CLEANROOM VICES • by S. Hutson Blount

Kurt Gasman hurried home to his wife, eyes on every moving shadow and flicker of light. The whisper of his oversuit distracted him, gave him false clues that he was being watched, maybe followed. He had to cross the Vice District, and that didn’t help. Gasman had filters, and his oversuit was good for another day at least, but why risk it?

The vice district was too well lit to be hidden; all that remained was to stay inconspicuous. The bundle under his arm could have been anything. Wrapped tightly in Impermex, it had a clean cert badge right where everyone could see. There was no reason he should have been stopped. They had better things to do in the Vice District.

Lots of people who’d paid out for an indulgence wanted everyone to know. The slop shops catered to the exhibitionists, too. The lights were for them.

Restaurants lined the walkways and bikeways, big fishbowl-fronted affairs that let those so inclined eat right out where they could be seen. Gasman tried to ignore a family of five sitting in a streetside dome window, gathered around a pizza the size of a billiard table. They’d saved up big, not just for the squandered food, but for what they were doing to it. The kids were taking handfuls and shoveling them in, throwing hot string cheese and sauce, generally making a disaster out of the place. The parents looked on, happy, their faces messy too.

Gasman forced himself to look away, concentrating on remaining calm. The germs! He could imagine them in their billions…

A rail-mounted drone coasted by, above the walkway. He couldn’t see the IR searchlights that lit up his face and clean certs, but he knew the Public Hygiene drone was looking. He didn’t give it any reason to stop him.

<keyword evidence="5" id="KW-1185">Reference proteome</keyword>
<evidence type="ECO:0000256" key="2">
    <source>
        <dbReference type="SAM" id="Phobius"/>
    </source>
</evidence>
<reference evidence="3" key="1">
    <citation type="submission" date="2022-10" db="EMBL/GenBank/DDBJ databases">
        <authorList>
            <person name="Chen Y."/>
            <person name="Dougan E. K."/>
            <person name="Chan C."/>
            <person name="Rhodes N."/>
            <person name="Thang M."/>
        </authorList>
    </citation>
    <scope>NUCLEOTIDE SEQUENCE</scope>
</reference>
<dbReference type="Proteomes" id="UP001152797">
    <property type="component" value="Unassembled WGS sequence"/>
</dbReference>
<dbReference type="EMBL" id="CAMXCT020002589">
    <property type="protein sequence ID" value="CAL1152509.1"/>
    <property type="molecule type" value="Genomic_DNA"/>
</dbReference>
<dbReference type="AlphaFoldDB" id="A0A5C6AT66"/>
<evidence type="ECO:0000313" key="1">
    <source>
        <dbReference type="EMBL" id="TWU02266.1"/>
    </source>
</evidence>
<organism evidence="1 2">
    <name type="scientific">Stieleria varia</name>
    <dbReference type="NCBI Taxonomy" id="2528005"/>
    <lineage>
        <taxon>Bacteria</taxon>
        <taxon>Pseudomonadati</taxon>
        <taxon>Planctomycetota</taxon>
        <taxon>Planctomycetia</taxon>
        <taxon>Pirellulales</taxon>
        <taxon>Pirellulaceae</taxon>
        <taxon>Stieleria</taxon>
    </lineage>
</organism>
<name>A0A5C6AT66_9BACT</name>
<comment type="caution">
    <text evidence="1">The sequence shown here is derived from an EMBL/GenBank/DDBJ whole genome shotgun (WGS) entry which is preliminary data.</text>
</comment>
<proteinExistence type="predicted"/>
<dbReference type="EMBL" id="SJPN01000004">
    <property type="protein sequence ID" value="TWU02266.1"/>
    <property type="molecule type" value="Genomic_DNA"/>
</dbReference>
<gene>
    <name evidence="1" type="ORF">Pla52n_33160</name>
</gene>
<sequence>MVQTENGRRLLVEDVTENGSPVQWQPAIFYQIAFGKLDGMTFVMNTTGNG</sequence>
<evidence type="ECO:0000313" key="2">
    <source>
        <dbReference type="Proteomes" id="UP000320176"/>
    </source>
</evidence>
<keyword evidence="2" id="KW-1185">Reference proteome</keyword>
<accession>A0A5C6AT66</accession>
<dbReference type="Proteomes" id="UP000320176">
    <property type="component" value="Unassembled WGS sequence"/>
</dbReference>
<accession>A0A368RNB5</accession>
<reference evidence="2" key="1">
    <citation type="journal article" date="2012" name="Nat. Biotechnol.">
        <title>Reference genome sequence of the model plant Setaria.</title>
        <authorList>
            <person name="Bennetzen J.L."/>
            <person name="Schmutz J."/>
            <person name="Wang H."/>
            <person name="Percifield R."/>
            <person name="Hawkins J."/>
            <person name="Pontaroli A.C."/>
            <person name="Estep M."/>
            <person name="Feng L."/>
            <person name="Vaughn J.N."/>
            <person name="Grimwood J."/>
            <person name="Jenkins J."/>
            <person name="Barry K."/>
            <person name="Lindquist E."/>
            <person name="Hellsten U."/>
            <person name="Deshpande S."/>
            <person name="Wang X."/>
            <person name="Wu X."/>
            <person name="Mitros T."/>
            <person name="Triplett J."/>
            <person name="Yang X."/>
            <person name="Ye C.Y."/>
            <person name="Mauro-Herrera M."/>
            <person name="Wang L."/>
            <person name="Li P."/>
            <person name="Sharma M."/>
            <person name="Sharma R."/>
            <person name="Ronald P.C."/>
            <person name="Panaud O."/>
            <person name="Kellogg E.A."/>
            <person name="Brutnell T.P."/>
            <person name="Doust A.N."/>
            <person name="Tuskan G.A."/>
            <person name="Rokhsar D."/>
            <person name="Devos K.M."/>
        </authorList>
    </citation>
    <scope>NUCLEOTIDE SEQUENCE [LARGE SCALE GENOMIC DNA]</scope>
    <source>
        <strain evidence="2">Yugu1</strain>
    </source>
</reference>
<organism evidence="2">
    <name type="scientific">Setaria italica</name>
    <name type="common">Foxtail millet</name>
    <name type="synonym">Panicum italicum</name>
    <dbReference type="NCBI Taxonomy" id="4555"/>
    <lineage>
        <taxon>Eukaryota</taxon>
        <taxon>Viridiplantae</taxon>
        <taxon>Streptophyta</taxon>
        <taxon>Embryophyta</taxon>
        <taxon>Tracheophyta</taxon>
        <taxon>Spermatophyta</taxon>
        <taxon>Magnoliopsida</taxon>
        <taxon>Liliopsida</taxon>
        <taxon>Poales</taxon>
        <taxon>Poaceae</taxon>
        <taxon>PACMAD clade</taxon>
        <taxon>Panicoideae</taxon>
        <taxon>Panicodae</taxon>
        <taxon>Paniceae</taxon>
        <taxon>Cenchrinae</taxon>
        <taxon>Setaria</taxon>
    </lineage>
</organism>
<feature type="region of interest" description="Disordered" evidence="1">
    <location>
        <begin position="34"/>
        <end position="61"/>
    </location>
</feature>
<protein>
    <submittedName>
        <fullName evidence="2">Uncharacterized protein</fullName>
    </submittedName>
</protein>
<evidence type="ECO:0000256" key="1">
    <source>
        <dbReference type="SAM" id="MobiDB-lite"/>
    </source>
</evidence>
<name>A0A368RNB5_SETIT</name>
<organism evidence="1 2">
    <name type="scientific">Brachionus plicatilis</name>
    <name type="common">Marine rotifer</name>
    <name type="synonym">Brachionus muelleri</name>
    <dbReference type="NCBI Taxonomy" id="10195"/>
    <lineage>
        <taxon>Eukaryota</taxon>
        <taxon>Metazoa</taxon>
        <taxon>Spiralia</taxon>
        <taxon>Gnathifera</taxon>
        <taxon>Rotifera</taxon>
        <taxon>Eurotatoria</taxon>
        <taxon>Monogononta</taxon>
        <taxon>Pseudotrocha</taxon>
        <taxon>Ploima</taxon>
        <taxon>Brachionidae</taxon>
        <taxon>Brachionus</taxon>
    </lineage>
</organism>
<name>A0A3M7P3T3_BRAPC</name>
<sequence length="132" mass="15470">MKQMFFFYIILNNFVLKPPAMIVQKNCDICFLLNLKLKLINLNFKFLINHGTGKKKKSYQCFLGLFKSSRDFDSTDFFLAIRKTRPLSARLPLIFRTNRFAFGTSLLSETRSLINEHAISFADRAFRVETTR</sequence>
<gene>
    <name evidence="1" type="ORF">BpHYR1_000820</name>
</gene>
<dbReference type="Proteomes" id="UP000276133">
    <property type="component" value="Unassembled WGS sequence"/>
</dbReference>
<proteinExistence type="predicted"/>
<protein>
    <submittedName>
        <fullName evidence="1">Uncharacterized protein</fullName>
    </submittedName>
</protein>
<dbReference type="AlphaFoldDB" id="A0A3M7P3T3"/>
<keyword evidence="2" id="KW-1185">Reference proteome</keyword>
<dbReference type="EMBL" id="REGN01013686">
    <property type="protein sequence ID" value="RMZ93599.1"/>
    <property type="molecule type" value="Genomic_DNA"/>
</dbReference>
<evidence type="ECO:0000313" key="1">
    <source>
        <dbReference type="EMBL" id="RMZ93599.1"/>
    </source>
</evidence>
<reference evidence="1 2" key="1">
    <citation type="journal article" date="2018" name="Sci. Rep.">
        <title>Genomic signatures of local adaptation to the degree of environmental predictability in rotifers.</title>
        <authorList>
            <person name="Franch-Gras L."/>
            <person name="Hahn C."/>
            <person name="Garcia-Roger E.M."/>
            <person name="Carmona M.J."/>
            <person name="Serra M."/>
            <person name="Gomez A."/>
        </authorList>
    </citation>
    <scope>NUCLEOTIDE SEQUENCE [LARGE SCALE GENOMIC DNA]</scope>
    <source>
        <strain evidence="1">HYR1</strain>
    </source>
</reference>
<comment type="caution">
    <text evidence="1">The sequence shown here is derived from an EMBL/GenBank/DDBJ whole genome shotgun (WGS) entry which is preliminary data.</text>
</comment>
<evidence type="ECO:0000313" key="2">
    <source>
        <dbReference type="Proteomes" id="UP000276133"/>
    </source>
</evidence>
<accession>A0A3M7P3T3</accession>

The Vice District and its filth were behind him, finally. Gasman stopped at a public fogger, just to be safe. He dipped his hands into the enclosure, let the ethylene oxide mist kill anything on his oversuit gloves. With the booth’s hose, he did the same thing to his disposable overshoes, killing whatever they’d picked up from the filthy, filthy street. He cleaned the outside of the package, as well. It would make appearances even more perfectly normal.

Home, finally. Gasman was glad to see the familiar warm lights of the house. He stepped into the clean lock, stripped away his oversuit, overshoes, and gloves and placed them, inside out, into the incinerator chute. He waited with eyes closed for the UV to do its trick, then walked in his front door.

“Kurt? Is that you?” Karyn’s voice was distant. “I’ll be right out. I missed you!”

“Me too, hon.” Gasman set down his bundle on the dining room table, carefully peeling away the forged clean cert and the yards of tape holding the Impermex shut. The contents hadn’t been too beaten up for all their travels.

“Ooh, what’s that?” Karyn said. She emerged from the bathroom still rubbing in sanitizer gel. “Sunflowers! Do you want to arrange them over the — ” Gasman watched the realization spread over his wife’s features. “What is that smell?” she said.

“Yes, they’re real.” Gasman kept his voice very neutral.

“You’re out of your mind,” Karyn snapped. “What makes you think we can afford a home indulgence at this time of the year?”

Gasman stepped behind her, putting Karyn between him and the raw, natural things lying in their plastic sheets on the table. “I don’t. I didn’t. I didn’t get one, I mean.” He touched his wife’s tightly bound-up hair.

“So you want us to get fined? Arrested?” Karyn didn’t seem to notice the touches. “Oh shit, those things have pollen! We’re probably breathing it now! You are going to get us new house filters.” She crossed her arms, defensively. She backed up against him without meaning to, unwilling to turn away from the biological threat.

“They grow them in manure, you know,” Kurt whispered into Karyn’s ear. “They might have… aphids. Mites. Nematode worms. They might be infested.

Karyn Gasman shuddered. Her breathing deepened. Her eyes widened as she took in the implications of the things in her house.

“They’re filthy,” she said, flushing again.

“Yes,” Kurt said.

“Oh God.”

Kurt inhaled his wife’s perfume. She smelled like rubbing alcohol. “You like?” he asked.

“Pick up those disgusting, filthy flowers,” Karyn said, “and rub them on me!”

They ran off, laughing, to the pristine whiteness of their bedroom, trailing sunflower petals.

S. Hutson Blount is an ex-sailor and full time househusband living in Alameda, California. Yes, with the “nuclear wessels”.

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